You can play a slot machine in Las Vegas before you’ve even reached baggage claim: there are tiny slots parlors in every terminal of Mc Carran International Airport.
Once you pick up your rental car, you can stop for gas and play slots at a convenience store.
And that’s all before you’ve even reached your hotel-casino, which — if it follows the modern standard — dedicates roughly 80 percent of its gaming floor to slots, and only 20 percent to table games.
Bally Technologies, one of the world’s largest manufacturers of slot machines, is headquartered 3 miles south of the Strip.
When I visited Bally in mid-March, Mike Trask, the company’s senior marketing manager, walked me into the company’s showroom to play some games.
Compared to the cacophony of a casino floor, Bally’s showroom was practically monastic, the lights low and the room silent apart from the soothing hum of two dozen hibernating consoles.
Trask, a tall man in his 30s with dirty-blond hair, showed me the company’s new Friends-themed game, installed on Bally’s Pro Wave cabinet, a slick, 42-inch curved console.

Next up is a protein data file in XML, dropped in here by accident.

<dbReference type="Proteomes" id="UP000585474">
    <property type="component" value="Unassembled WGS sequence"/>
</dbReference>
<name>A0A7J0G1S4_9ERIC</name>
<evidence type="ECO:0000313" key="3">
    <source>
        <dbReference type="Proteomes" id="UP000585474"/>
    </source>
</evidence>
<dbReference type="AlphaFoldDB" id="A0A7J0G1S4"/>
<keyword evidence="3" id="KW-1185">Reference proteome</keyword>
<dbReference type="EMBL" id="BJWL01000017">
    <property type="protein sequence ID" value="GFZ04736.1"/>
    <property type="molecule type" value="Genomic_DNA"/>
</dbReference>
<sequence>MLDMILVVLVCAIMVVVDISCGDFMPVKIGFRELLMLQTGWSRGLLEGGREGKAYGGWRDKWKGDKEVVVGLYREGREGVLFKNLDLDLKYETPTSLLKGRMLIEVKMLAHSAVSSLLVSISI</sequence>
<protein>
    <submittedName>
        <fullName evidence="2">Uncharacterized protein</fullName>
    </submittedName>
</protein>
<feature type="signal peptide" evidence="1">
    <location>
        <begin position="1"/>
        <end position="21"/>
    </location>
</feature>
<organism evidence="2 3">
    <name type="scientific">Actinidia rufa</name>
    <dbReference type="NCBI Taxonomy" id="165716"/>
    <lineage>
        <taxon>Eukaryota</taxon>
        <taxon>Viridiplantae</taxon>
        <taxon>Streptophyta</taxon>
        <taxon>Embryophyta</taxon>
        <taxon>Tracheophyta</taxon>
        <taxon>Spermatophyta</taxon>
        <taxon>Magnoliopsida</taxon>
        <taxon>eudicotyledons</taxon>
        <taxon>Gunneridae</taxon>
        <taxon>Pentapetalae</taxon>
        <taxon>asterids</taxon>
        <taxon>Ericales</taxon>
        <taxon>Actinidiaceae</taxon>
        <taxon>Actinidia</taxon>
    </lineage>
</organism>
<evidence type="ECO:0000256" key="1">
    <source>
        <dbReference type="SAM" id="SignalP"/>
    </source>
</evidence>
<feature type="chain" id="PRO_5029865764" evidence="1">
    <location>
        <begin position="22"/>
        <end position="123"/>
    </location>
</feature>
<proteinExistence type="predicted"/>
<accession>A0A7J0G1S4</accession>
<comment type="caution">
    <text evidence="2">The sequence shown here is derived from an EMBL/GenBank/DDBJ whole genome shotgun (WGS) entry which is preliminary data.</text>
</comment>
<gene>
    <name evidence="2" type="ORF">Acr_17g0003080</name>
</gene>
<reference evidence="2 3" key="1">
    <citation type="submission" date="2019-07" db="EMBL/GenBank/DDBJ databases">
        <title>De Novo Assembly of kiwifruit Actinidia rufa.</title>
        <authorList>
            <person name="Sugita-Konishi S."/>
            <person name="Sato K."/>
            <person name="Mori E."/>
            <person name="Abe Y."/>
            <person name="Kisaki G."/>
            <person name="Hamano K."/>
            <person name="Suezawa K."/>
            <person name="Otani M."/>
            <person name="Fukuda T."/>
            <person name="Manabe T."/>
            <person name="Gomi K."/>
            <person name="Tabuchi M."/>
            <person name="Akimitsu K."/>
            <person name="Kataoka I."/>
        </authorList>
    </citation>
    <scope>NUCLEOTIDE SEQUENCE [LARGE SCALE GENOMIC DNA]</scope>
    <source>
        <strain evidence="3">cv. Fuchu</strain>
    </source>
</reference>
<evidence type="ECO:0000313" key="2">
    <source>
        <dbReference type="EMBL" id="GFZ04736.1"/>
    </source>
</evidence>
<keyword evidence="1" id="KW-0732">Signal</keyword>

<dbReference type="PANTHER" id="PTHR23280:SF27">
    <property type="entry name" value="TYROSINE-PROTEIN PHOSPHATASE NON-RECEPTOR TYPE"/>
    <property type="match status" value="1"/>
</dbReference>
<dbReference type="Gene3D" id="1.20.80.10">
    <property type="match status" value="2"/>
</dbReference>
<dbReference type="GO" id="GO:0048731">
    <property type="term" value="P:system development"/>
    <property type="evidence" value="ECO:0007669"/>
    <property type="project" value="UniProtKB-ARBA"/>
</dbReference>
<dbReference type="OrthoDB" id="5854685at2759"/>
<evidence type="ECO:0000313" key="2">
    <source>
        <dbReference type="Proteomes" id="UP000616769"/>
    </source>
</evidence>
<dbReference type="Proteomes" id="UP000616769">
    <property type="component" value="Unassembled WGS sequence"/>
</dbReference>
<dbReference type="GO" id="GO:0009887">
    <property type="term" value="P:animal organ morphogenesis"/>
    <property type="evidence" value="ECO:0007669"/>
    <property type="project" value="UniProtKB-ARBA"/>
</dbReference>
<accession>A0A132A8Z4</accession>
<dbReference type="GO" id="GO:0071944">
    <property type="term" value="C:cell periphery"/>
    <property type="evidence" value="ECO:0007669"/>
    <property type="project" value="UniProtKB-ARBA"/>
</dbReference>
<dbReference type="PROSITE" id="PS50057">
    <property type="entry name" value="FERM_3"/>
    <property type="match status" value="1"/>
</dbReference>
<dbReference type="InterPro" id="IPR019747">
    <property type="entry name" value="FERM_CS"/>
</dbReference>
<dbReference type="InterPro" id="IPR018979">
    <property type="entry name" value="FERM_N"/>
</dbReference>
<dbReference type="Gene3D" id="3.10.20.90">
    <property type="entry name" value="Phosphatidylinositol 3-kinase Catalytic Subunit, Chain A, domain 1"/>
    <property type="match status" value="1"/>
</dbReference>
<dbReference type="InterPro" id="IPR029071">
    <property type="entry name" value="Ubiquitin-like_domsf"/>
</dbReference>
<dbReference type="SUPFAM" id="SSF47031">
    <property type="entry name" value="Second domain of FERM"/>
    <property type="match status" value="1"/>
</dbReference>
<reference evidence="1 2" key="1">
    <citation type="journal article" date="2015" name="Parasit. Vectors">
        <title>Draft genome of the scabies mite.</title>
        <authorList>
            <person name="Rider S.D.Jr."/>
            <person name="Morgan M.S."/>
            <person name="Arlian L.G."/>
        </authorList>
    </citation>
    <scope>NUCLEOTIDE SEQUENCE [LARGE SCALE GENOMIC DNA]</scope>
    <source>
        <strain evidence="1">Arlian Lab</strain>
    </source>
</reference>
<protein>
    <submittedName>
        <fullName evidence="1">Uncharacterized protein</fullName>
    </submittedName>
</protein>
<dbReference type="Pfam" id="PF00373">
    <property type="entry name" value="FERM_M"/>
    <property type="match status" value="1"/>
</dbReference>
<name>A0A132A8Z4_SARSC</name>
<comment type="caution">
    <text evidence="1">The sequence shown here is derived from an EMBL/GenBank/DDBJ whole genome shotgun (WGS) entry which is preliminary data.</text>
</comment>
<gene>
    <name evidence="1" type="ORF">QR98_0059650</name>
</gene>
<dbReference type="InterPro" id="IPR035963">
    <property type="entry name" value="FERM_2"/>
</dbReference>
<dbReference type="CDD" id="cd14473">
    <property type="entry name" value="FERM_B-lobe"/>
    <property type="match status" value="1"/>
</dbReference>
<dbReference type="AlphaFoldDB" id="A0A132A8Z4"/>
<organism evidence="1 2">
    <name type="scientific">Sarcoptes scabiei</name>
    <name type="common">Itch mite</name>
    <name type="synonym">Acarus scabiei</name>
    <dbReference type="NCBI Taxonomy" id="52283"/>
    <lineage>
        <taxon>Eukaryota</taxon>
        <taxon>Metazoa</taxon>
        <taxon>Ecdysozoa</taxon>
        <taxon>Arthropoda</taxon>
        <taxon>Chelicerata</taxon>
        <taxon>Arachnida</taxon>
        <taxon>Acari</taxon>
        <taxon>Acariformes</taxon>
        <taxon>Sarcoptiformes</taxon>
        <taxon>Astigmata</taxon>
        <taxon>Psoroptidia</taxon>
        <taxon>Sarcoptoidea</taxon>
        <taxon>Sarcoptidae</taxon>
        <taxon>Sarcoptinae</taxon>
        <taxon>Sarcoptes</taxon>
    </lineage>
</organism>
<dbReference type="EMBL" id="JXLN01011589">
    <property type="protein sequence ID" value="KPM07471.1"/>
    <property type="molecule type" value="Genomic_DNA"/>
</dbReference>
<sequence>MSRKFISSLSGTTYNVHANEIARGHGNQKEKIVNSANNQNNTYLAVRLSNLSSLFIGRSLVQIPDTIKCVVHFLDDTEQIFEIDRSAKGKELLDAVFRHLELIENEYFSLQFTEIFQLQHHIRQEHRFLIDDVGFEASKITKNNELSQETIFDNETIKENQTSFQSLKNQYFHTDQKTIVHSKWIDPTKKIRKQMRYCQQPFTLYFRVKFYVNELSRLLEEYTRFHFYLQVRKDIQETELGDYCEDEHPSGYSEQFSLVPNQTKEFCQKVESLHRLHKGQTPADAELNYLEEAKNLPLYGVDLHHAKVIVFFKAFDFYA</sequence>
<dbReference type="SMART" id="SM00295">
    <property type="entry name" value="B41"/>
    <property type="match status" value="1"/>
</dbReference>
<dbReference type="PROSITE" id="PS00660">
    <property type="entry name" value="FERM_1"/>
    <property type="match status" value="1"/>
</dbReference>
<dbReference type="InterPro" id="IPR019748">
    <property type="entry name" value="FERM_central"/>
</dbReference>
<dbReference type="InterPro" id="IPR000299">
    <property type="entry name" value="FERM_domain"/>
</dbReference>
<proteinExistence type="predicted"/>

When it came out, is our demographic," Trask said, standing alongside the cabinet.
I took a seat in front of the unit, and Trask touched a logo on the display’s upper corner, selected a box on the display that ensured I would get a bonus round, and told me to hit the spin button.
I did, and a pared down version of the show’s theme song played, the NBC sextet smiled at me from the prime of their youth, and five reels of symbols — a Central Perk decal, a guitar, screenshots of characters — scrolled down the screen.
The Wheel of Fortune-style bonus round featured a clip of Rachel saying, "Happy birthday, Grandma! Bally assembles all of its machines in a factory warehouse next to its game studios and tucked behind its Vegas corporate headquarters.
Last year, Scientific Games, Bally’s parent company, shipped out more than 17,000 new units.